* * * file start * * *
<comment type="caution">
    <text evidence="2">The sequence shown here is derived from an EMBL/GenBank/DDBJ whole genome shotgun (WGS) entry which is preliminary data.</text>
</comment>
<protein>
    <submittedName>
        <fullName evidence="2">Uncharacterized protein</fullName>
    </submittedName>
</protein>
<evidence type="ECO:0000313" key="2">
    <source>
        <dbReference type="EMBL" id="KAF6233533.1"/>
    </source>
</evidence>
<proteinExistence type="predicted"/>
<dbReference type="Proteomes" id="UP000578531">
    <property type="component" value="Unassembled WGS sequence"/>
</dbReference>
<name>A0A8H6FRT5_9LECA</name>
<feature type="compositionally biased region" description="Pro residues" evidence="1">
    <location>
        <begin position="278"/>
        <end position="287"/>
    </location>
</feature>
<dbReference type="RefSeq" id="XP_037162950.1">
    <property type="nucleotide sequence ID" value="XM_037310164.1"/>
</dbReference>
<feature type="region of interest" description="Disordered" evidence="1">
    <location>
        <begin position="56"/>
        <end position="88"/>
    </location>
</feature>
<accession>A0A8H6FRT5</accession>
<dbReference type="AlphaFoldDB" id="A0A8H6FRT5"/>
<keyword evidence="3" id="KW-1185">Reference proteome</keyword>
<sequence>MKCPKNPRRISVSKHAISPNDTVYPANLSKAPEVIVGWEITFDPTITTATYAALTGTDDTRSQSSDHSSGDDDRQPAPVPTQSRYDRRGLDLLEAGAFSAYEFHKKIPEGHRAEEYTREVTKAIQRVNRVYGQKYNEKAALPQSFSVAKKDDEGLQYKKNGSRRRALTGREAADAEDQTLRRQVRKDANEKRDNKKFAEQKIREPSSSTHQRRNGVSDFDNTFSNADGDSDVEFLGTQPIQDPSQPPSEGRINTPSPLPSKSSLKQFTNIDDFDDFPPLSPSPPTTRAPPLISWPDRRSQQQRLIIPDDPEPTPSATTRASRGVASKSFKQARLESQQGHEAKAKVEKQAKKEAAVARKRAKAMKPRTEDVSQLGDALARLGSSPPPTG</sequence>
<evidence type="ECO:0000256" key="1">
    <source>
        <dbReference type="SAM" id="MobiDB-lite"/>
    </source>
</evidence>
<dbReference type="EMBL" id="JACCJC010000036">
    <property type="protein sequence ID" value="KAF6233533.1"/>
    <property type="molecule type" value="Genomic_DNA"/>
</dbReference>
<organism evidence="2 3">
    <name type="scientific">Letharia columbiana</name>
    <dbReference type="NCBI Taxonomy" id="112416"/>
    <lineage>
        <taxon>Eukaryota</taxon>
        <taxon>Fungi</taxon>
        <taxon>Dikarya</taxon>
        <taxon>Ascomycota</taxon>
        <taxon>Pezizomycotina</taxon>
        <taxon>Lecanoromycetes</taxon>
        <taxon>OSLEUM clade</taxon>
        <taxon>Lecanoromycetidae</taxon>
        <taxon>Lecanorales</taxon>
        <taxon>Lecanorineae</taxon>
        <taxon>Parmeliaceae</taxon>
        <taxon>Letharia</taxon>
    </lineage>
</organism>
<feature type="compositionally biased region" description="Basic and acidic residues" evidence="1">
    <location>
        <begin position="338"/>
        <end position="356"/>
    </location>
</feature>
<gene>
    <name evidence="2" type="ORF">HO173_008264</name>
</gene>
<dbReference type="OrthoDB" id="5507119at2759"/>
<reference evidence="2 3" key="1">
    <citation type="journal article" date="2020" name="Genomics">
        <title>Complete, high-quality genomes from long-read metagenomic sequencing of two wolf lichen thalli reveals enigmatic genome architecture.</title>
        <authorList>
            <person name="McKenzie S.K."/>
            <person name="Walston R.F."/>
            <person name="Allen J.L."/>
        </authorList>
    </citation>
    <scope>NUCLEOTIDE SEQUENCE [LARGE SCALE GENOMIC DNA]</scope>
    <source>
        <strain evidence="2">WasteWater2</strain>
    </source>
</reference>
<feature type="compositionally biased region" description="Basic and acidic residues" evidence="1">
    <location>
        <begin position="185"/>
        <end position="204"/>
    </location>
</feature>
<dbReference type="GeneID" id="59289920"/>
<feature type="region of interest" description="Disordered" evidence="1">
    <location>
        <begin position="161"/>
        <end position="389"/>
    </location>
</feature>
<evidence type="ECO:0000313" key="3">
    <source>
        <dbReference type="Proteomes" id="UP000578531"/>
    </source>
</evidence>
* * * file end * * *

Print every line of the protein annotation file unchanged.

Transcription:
<comment type="caution">
    <text evidence="2">The sequence shown here is derived from an EMBL/GenBank/DDBJ whole genome shotgun (WGS) entry which is preliminary data.</text>
</comment>
<protein>
    <submittedName>
        <fullName evidence="2">Uncharacterized protein</fullName>
    </submittedName>
</protein>
<evidence type="ECO:0000313" key="2">
    <source>
        <dbReference type="EMBL" id="KAF6233533.1"/>
    </source>
</evidence>
<proteinExistence type="predicted"/>
<dbReference type="Proteomes" id="UP000578531">
    <property type="component" value="Unassembled WGS sequence"/>
</dbReference>
<name>A0A8H6FRT5_9LECA</name>
<feature type="compositionally biased region" description="Pro residues" evidence="1">
    <location>
        <begin position="278"/>
        <end position="287"/>
    </location>
</feature>
<dbReference type="RefSeq" id="XP_037162950.1">
    <property type="nucleotide sequence ID" value="XM_037310164.1"/>
</dbReference>
<feature type="region of interest" description="Disordered" evidence="1">
    <location>
        <begin position="56"/>
        <end position="88"/>
    </location>
</feature>
<accession>A0A8H6FRT5</accession>
<dbReference type="AlphaFoldDB" id="A0A8H6FRT5"/>
<keyword evidence="3" id="KW-1185">Reference proteome</keyword>
<sequence>MKCPKNPRRISVSKHAISPNDTVYPANLSKAPEVIVGWEITFDPTITTATYAALTGTDDTRSQSSDHSSGDDDRQPAPVPTQSRYDRRGLDLLEAGAFSAYEFHKKIPEGHRAEEYTREVTKAIQRVNRVYGQKYNEKAALPQSFSVAKKDDEGLQYKKNGSRRRALTGREAADAEDQTLRRQVRKDANEKRDNKKFAEQKIREPSSSTHQRRNGVSDFDNTFSNADGDSDVEFLGTQPIQDPSQPPSEGRINTPSPLPSKSSLKQFTNIDDFDDFPPLSPSPPTTRAPPLISWPDRRSQQQRLIIPDDPEPTPSATTRASRGVASKSFKQARLESQQGHEAKAKVEKQAKKEAAVARKRAKAMKPRTEDVSQLGDALARLGSSPPPTG</sequence>
<evidence type="ECO:0000256" key="1">
    <source>
        <dbReference type="SAM" id="MobiDB-lite"/>
    </source>
</evidence>
<dbReference type="EMBL" id="JACCJC010000036">
    <property type="protein sequence ID" value="KAF6233533.1"/>
    <property type="molecule type" value="Genomic_DNA"/>
</dbReference>
<organism evidence="2 3">
    <name type="scientific">Letharia columbiana</name>
    <dbReference type="NCBI Taxonomy" id="112416"/>
    <lineage>
        <taxon>Eukaryota</taxon>
        <taxon>Fungi</taxon>
        <taxon>Dikarya</taxon>
        <taxon>Ascomycota</taxon>
        <taxon>Pezizomycotina</taxon>
        <taxon>Lecanoromycetes</taxon>
        <taxon>OSLEUM clade</taxon>
        <taxon>Lecanoromycetidae</taxon>
        <taxon>Lecanorales</taxon>
        <taxon>Lecanorineae</taxon>
        <taxon>Parmeliaceae</taxon>
        <taxon>Letharia</taxon>
    </lineage>
</organism>
<feature type="compositionally biased region" description="Basic and acidic residues" evidence="1">
    <location>
        <begin position="338"/>
        <end position="356"/>
    </location>
</feature>
<gene>
    <name evidence="2" type="ORF">HO173_008264</name>
</gene>
<dbReference type="OrthoDB" id="5507119at2759"/>
<reference evidence="2 3" key="1">
    <citation type="journal article" date="2020" name="Genomics">
        <title>Complete, high-quality genomes from long-read metagenomic sequencing of two wolf lichen thalli reveals enigmatic genome architecture.</title>
        <authorList>
            <person name="McKenzie S.K."/>
            <person name="Walston R.F."/>
            <person name="Allen J.L."/>
        </authorList>
    </citation>
    <scope>NUCLEOTIDE SEQUENCE [LARGE SCALE GENOMIC DNA]</scope>
    <source>
        <strain evidence="2">WasteWater2</strain>
    </source>
</reference>
<feature type="compositionally biased region" description="Basic and acidic residues" evidence="1">
    <location>
        <begin position="185"/>
        <end position="204"/>
    </location>
</feature>
<dbReference type="GeneID" id="59289920"/>
<feature type="region of interest" description="Disordered" evidence="1">
    <location>
        <begin position="161"/>
        <end position="389"/>
    </location>
</feature>
<evidence type="ECO:0000313" key="3">
    <source>
        <dbReference type="Proteomes" id="UP000578531"/>
    </source>
</evidence>